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Poverty, and an inability to effectively manage the ever-present risk of natural disaster, increase the vulnerability of rural communities to extreme events in Tajikistan. Mountains dominate the landscape, with less than 10 % of Tajikistan’s land area suitable for intensive agricultural production.
For those who choose not to emigrate for work opportunities abroad, agriculture provides the key source of income and sustenance for a population that is largely rural. This reliance is likely to persist for decades to come. Variability in weather, however, increases the uncertainty of a harvest. Naturally, therefore, expansion of land under agricultural production into marginal areas within fragile watersheds is on the rise. Together with the need for wood to support heating and cooking needs, there is increasing pressure on forested areas. As a result, extreme weather events increase the exposure of communities to loss of life, livelihoods and property given persistent threat of landslides, mudflow and glacial lake outbursts.
Caritas Switzerland initiated its engagement in Tajikistan in 1996, with relief work in the aftermath of a protracted civil war. The country programme has since evolved into a holistic response to contemporary challenges that affect well-being within rural communities. Through judicious application of evidence, participatory learning and sound environmental underpinnings, the focus is on improving agricultural livelihoods within mountainous environments, while simultaneously reducing vulnerability to natural disasters. Within the framework of a food-water-energy nexus, contextually relevant and effective land, water and forest management systems are improving the capacity for rural communities and governmental authorities to adapt to climate change.
We concentrate our efforts on fragile watersheds
Watersheds are areas of land where all water flows into a single stream, river or larger body of water such as a lake or ocean. They are an effective unit for management of water resources for multiple uses. Healthy watersheds provide communities with a source of clean water as well as a supporting habitat for flora and fauna to thrive. In Tajikistan, the underpinnings of poverty have unfortunately led to an imbalance between the human imperative for food (agriculture) and energy (wood for heat and cooking) and, on the other hand, environmental and ecological processes that support the ability for natural systems to recover from the impact of changes in weather and long-term climate change. This has naturally led to increased vulnerability for communities within fragile watersheds, as manifested in increasing threats from natural disasters.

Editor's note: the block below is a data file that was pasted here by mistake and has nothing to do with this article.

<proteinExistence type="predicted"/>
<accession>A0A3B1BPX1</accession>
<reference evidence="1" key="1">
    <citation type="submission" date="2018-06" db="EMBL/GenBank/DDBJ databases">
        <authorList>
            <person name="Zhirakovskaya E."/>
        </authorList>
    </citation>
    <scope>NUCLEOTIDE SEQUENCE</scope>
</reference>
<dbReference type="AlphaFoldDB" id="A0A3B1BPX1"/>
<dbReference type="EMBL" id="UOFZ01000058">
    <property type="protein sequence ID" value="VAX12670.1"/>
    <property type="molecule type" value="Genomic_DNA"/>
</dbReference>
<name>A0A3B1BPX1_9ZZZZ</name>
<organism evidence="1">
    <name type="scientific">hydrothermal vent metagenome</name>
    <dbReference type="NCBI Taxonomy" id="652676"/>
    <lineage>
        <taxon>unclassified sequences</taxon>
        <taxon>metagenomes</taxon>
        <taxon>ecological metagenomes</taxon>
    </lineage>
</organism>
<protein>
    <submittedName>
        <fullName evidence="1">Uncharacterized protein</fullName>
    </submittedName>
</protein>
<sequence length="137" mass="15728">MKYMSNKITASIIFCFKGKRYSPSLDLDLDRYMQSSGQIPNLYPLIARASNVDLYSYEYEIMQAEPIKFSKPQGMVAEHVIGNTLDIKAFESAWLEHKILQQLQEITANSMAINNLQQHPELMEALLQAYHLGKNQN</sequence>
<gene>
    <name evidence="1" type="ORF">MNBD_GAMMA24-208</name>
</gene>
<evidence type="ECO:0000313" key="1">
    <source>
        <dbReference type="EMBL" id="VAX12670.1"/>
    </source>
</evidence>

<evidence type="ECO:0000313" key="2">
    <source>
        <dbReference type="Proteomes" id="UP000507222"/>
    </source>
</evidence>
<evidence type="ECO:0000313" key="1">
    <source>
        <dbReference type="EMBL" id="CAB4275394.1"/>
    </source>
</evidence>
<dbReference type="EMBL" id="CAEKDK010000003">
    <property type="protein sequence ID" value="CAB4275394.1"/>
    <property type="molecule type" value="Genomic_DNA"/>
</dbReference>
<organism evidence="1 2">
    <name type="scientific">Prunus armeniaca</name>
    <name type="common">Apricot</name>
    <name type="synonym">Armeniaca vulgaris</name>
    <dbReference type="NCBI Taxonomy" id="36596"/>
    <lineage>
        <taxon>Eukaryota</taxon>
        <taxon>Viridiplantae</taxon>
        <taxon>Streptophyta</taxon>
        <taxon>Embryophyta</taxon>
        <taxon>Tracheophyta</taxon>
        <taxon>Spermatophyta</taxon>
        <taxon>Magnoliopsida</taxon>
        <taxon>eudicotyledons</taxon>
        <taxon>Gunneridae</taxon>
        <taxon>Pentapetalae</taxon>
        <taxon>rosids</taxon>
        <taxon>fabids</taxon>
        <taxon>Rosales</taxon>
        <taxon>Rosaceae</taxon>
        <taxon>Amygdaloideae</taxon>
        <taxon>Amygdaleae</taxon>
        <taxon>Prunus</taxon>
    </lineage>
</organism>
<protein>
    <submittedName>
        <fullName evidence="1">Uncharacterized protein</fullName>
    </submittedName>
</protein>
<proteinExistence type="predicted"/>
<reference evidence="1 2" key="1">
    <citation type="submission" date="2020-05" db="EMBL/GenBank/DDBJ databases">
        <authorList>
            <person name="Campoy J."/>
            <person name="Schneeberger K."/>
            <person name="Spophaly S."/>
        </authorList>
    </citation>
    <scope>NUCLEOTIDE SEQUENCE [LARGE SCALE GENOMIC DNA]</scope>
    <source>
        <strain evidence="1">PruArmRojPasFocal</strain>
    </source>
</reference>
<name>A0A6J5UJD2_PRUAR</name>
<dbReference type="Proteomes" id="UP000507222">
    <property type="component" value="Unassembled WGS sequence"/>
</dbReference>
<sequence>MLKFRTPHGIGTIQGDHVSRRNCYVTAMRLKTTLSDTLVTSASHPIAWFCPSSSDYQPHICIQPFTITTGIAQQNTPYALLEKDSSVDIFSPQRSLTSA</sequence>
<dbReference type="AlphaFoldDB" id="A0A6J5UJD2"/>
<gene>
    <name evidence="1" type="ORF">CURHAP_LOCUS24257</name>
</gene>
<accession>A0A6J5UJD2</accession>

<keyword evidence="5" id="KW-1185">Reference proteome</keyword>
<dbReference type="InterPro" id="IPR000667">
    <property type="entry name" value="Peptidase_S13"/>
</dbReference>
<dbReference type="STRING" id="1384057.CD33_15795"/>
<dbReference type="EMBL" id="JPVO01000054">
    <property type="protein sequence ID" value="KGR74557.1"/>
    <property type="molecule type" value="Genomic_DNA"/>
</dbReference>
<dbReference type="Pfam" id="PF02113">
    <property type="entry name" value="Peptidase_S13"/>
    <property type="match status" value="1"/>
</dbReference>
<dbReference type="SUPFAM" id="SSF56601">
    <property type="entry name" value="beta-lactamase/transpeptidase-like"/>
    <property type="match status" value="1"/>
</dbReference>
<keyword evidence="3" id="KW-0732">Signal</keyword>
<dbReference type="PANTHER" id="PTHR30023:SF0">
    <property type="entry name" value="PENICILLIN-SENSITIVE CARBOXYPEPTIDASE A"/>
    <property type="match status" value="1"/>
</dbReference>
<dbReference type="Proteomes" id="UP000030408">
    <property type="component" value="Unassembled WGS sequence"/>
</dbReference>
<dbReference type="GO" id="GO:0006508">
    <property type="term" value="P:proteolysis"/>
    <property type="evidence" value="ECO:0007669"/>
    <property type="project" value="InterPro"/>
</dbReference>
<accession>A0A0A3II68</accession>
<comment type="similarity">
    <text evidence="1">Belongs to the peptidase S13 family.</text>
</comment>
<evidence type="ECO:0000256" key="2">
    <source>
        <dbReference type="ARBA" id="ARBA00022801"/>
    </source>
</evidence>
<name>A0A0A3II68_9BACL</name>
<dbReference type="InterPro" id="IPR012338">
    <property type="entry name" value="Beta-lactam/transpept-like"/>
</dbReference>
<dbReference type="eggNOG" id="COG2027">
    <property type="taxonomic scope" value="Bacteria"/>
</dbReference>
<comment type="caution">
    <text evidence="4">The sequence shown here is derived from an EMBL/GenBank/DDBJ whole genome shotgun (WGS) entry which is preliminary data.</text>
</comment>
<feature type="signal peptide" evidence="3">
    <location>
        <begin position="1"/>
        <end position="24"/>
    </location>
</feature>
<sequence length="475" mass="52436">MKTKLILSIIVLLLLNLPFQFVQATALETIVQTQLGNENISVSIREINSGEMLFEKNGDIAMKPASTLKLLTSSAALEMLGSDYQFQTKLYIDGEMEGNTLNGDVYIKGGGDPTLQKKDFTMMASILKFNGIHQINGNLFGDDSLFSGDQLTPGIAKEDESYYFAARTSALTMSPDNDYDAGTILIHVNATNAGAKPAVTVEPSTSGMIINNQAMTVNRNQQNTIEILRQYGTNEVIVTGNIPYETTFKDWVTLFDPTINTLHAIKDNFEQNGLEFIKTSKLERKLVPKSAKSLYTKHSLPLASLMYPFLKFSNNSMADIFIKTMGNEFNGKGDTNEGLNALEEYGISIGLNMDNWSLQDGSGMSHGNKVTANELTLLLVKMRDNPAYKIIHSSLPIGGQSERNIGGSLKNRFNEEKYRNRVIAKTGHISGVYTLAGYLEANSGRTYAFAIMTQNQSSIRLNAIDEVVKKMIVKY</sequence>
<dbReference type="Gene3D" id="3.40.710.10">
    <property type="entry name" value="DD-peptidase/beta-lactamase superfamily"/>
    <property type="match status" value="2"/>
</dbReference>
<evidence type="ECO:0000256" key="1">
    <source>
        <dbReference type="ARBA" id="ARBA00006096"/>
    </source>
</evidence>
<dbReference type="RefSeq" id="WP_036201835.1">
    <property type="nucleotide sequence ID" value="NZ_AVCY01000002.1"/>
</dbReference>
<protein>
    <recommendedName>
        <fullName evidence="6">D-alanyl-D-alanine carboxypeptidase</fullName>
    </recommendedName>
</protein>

We pursue a nexus approach
There is a need for balance between human imperatives for well-being and natural environmental process to sustain healthy watersheds. Participatory dialogue with communities and regulatory agencies aim to assess inherent trade-offs, as well as synergies, that exist between agricultural production, human well-being and environmental (ecosystem) services within fragile watersheds. In embracing the notion of a water-food-energy nexus, contextually relevant approaches are jointly developed and implemented for effective management of these often-competing interests, while ensuring the integrity of environmental (and ecosystem) services.
We utilize evidence-based decision-making processes
Decision making at all levels of the country programme is evidence based. This is achieved through sound applied research and synthesis of experiential evidence in context. Development of tools, processes and inherent capacity to put this knowledge into practice is undertaken within the lens of a food-water-energy nexus. Current initiatives are informed by and continue to inform further development of: participatory M&E systems, information and communication technologies for development (ICT4D), outcome mapping exercises, photomonitoring of sentinel sites within target watersheds (to assess changes in vegetative cover), and contextually relevant tools to assess changes in sedimentation within runoff streams as well as soil health.
We form strategic partnerships to leverage investment
Our programme collaborates closely with communities, governments at the local, district and national level, civil society organizations, NGOs and strategic research partners. Modalities for collaboration often include significant co-financing agreements. Agreements with international institutes of higher education permit students to utilize existing projects and catchment areas as a laboratory for learning and dissemination of knowledge. Engagement of international agricultural research institutes open avenues for access to new technologies (e. g. improved seed varieties, machinery). These are often based on agreements that are underpinned by free access to international public goods.
We foster knowledge dissemination and policy dialogue
We pursue a multilevel approach to good governance and influence on policy relevant discussion. At local and district levels, we actively involve water, energy, land and forest users, as well as relevant local and district government authorities in the planning, implementation and supervision of project initiatives. Our initiatives empower key personnel within national systems for subsequent system management, operation and maintenance. Lessons learned in the field are shared with strategic research partners, and other like-minded development organizations, to distill knowledge that is free and easily accessible. Knowledge gained from more than two decades of engagement in the field of management and governance of natural resources has proven to be relevant for development organizations and research institutes within Tajikistan, Central Asia more broadly; and of interest globally to countries with relevant challenges within similar environments.